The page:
Little Bee, affordable high-performance current & magnetic field probe
A campaign for a current probe called Little Bee was launched on Crowdsupply. Little Bee is an affordable and high-performance current probe and magnetic field probe that enables you to debug and analyze electronic devices more effectively. This device comes in handy because current probes available today are expensive, therefore having a limited number of users. Current probes are gaining ground today because of the popularity of power electronics like electric vehicles, alternative energy, and high-efficiency power supplies. Regarding the aim of the project, the company says:
“We hope to make the world of power electronics accessible to more people by delivering a much-needed piece of test equipment as open hardware and at an affordable price.”
Little Bee can function as a traditional current probe, providing isolated measurements of the current in a wire with higher accuracy, and It can also measure currents over a wide bandwidth: from DC to the MHz range. Thanks to its Anisotropic Magneto-Resistive (AMR) magnetic sensor, Little Bee’s performance can be compared to other current probes based on fluxgate magnetometers, and probes with hybrid features that offer AC current transformers with DC hall effect sensors. Little Bee offers the same level of performance, but with a much lower cost.
The AMR sensor functions by sensing magnetic fields, producing a voltage proportional to the magnetic field strength. It features a clip, which enables current sensing by translating the current in a wire into a magnetic field. It is also equipped with a ferrite toroid with an air gap in which the sensor tip rests. The synergy between the current in the wire and the magnetic field in the air gap varies little as the wire moves around the center of the toroid. This enables accurate current sensing despite variations in the test setup.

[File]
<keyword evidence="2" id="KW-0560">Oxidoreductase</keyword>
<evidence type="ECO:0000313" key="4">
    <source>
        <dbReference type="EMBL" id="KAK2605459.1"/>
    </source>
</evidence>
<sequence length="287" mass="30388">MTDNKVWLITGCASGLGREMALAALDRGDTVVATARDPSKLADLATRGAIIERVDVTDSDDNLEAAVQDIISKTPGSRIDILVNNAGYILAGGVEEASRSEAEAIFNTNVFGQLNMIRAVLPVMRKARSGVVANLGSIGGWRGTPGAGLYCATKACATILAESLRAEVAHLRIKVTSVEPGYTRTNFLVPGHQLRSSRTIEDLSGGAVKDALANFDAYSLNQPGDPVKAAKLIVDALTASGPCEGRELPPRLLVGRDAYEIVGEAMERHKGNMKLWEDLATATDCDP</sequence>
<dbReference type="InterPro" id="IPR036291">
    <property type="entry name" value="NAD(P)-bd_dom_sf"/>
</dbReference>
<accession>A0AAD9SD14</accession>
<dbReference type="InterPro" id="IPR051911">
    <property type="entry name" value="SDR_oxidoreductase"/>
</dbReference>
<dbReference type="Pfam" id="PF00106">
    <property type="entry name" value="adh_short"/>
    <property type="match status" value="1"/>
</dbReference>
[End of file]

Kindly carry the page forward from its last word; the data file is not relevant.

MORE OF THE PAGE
The output of the AMR sensor is amplified by low noise, high bandwidth amplifier to provide the correct signal level for oscilloscopes. The amplifier is controlled by a PIC microcontroller, enabling automatic zeroing and offset adjustment as well as gain and bandwidth switching. Little Bee is easy to use. It can connect to any oscilloscope with a standard 1 MΩ input impedance via the provided SMA to BNC cable. You don’t have to carry out much configuration, it is ready for use, you just flip the power switch and it comes on. It features two buttons that are used to zero the probe and to cycle through bandwidth and gain options.
About accessibility, the company says:
“It is important that the open source community have access to high-quality tools. A desire to make a once prohibitively expensive technology accessible to a wider audience inspired the creation of the Little Bee. All the project files are hosted on GitHub under the Creative Commons Attribution-ShareAlike 4.0 license.”
Production will be carried out in different parts. The main Little Bee PCB will be assembled by MacroFab situated in USA, and the mechanical parts will be 3D printed out of Multijet FusionPA12 by Sculpteo. Also, the final mechanical assembly of the probe, firmware flashing, and calibration, will take place in-house before shipping all finished units to Crowd Supply’s fulfillment partner Mouser Electronics, who will distribute them to backers.
- Adjustable bandwidth (10 MHz and 1 MHz)
- Adjustable gain (1x and 4x)
- SMA Output Connector
- Connects to any standard 1 MΩ impedance oscilloscope input
- Powered by a single AA battery (4 hour battery life)
- Automatic zeroing
- Bandwidth: DC – 10 MHz
- Sensitivity: 0.25 Volts/Amp
- Max Current: +/- 5 A
- *3 mA RMS at 10 MHz bandwidth
- *2 mA RMS at 1 MHz bandwidth
- DC Accuracy: +/- 15%
- Insertion Impedance: 100 nH in parallel with 70 Ohms
- Maximum Wire Size
- *4.25 mm unbroken
- *10 mm end-fed
- Magnetic Field Sensing
- Bandwidth: DC – 10 MHz
- Sensitivity: 0.2 Volts/Gauss
- Max Field: +/- 6 Gauss
- *4 mG RMS at 10 MHz bandwidth
- *2.5 mG RMS at 1 MHz bandwidth
This is a project by Weston Braun who is a Ph.D. Student in Power Electronics at Stanford University. More information can be found in Crowdsupply.
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